Have you consulted with an attorney or hired an accounting professional? If these expenses are directly related to operating your business, you can consider them business expenses and therefore are able to deduct the cost of these services.

10: Education & Conference Expenses

If you attend conferences or participate in educational programs as part of your field of work, you may be able to deduct related costs from your taxable income. Some of the qualifying expenses that fall into this category include seminars, classes, courses, registration fees, workshop costs, trade publications, and industry-related books. 

11: Equipment & Machinery Rental or Depreciation

Do you lease equipment or machinery for your  business? This category can include anything from printers and copiers to vehicles. If you rent these items, you can deduct the costs, and you may be able to claim depreciation as well. 

12: Office Supplies & Furniture

Office supplies (pens, printer paper, calculators, staplers, cleaning products, etc.) and furniture are deductible from your taxes as well—assuming you use them strictly for your business. 

13: Software Subscriptions & Online Tools 

What software subscriptions and online tools do you rely on to operate your business? Subscriptions or tools such as accounting software, the Microsoft Office suite, video conferencing software, or cloud platforms for file storage may be tax deductible.   

14: Advertising & Marketing 

You can claim advertising and marketing expenses as a business tax write-off, if they directly or indirectly promote your business. Billboards, flyers, business cards, social media advertisements, and sponsorships on podcast episodes all fall into this category.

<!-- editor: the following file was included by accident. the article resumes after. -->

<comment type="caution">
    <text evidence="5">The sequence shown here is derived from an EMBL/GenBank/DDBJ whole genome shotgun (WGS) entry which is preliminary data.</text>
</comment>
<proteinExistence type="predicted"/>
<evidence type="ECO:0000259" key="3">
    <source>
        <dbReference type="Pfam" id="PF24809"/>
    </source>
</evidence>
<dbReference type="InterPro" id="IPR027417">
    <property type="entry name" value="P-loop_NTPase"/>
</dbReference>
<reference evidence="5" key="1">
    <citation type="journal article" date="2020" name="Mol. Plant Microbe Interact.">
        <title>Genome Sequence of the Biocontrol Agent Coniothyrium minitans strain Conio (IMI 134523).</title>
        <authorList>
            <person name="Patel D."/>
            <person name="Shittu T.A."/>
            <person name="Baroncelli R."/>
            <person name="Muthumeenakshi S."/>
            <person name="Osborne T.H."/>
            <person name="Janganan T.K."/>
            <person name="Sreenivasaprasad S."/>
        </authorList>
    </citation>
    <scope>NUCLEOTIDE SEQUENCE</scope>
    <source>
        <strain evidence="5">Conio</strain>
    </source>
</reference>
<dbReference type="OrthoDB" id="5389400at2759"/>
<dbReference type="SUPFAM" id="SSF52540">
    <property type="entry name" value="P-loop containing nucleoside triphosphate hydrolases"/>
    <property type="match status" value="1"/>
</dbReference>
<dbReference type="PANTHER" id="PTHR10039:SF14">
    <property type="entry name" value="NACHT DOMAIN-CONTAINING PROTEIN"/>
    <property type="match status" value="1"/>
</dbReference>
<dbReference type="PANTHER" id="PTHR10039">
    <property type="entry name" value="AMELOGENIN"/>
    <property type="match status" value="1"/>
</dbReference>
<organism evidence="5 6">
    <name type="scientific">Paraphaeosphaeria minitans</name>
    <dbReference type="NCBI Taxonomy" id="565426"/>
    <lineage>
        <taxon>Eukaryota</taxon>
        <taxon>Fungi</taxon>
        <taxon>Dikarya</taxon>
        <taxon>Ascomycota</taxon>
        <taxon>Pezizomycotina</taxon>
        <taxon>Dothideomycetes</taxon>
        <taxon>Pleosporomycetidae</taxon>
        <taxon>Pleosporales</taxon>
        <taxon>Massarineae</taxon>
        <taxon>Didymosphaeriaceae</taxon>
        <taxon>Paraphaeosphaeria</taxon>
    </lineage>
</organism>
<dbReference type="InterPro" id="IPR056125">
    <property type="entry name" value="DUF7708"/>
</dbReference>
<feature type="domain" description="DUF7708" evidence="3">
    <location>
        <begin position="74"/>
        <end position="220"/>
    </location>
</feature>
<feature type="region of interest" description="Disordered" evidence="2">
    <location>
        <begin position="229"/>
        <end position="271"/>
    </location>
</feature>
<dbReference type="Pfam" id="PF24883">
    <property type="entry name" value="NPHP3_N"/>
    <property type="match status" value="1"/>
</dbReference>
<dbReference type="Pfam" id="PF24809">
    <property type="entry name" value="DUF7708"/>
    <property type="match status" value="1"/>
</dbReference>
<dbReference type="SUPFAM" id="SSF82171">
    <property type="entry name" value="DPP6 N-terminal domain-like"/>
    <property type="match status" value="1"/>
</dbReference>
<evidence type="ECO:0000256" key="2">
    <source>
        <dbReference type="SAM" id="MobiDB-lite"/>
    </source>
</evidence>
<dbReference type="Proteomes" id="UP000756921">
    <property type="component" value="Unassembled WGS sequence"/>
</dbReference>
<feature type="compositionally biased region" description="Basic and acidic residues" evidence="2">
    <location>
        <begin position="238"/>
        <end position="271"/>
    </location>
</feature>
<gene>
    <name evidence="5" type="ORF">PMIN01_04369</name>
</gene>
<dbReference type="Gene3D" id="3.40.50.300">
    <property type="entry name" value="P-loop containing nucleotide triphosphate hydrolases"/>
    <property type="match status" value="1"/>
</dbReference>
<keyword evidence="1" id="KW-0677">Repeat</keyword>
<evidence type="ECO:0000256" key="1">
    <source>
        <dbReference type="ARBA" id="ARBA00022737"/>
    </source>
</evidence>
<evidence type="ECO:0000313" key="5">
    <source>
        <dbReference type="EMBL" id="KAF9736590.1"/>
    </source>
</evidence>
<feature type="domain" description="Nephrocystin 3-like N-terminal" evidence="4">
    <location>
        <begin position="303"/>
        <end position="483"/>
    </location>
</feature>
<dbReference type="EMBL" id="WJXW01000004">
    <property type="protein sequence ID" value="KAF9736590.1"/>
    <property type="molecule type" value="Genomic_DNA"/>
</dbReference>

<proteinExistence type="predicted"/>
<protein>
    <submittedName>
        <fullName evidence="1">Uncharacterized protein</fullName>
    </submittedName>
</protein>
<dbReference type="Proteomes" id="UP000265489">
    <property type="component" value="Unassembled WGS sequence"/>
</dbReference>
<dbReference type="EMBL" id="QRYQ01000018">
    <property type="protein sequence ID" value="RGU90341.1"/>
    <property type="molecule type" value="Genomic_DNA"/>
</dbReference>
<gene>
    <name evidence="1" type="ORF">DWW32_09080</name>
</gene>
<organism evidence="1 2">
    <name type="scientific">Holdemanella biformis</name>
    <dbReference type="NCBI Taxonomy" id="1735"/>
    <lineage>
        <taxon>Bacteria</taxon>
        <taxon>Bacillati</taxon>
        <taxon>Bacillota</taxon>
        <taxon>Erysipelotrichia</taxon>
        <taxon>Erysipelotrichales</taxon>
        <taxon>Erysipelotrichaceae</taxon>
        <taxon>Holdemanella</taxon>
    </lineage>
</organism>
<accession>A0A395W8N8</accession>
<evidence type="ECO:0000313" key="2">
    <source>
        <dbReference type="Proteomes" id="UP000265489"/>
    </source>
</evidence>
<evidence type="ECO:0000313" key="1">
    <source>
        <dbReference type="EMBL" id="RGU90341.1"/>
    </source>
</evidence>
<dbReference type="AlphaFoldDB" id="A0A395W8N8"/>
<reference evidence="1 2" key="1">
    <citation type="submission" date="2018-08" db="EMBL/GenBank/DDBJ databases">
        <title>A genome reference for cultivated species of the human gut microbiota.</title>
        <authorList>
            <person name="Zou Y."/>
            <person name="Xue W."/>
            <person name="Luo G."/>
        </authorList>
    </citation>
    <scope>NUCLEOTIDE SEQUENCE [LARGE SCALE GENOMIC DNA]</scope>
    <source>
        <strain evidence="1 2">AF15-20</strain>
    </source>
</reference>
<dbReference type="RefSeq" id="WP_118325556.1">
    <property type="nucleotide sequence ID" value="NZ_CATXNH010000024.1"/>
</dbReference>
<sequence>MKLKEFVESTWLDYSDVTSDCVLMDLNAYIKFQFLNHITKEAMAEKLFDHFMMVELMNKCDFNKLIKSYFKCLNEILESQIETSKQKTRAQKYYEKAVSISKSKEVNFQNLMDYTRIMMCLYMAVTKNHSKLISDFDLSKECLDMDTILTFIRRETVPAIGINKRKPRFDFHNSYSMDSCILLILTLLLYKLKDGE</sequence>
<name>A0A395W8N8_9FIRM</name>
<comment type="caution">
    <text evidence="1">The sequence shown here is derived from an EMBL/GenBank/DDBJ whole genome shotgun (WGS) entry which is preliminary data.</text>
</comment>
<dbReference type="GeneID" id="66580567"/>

15: Taxes

You may be able to deduct a variety of taxes that relate to your business.  

16: Interest & Bank Fees

If you have a business loan or use a business credit card, you may be able to deduct the interest charges as long as they are related to your business. Additionally, bank maintenance fees for your accounts are generally deductible as well. 

How to Maximize Tax Deductions for a Business

Understanding which business tax deductions you may be eligible to claim is the first step. However, there’s more to tax write-offs than knowing your options—you must also ensure you navigate the tax system legally, maintain long-term financial records, and consult with a tax professional. 

To ensure you maximize tax deductions for your business and lower your annual tax liability as much as possible, keep these tips in mind. 

Fisher Accountants

Keep
Detailed
Records 

You must keep detailed and organized financial records to support all the tax deductions you claim for your business. Retain copies of tax documents, receipts, mileage logs, proof of purchase documents, invoices, 1099 forms, licenses, and incorporation paperwork to corroborate any write-offs you claim. 

Save copies of these records for at least seven years. 

Use Business
Accounting
Software

Business accounting software will help keep your business’s finances organized, ensure you stay on top of expenses throughout the year, and provide you with the financial information you need to claim the right deductions when tax season comes around. No matter what type of accounting software you decide to use, make sure you have a system in place to manage finances. 

Seek the Advice of an Experienced Tax Professional 

Taxes are complicated and confusing, and the IRS is constantly updating regulations and presenting new rules. That’s why it’s a good idea to consult with an accountant who is experienced in tax compliance. An accountant will ensure you claim the most tax deductions possible, prevent mistakes, and help your business save money. 

Contact Fisher, P.A. for Small Business Accounting & Tax Planning Assistance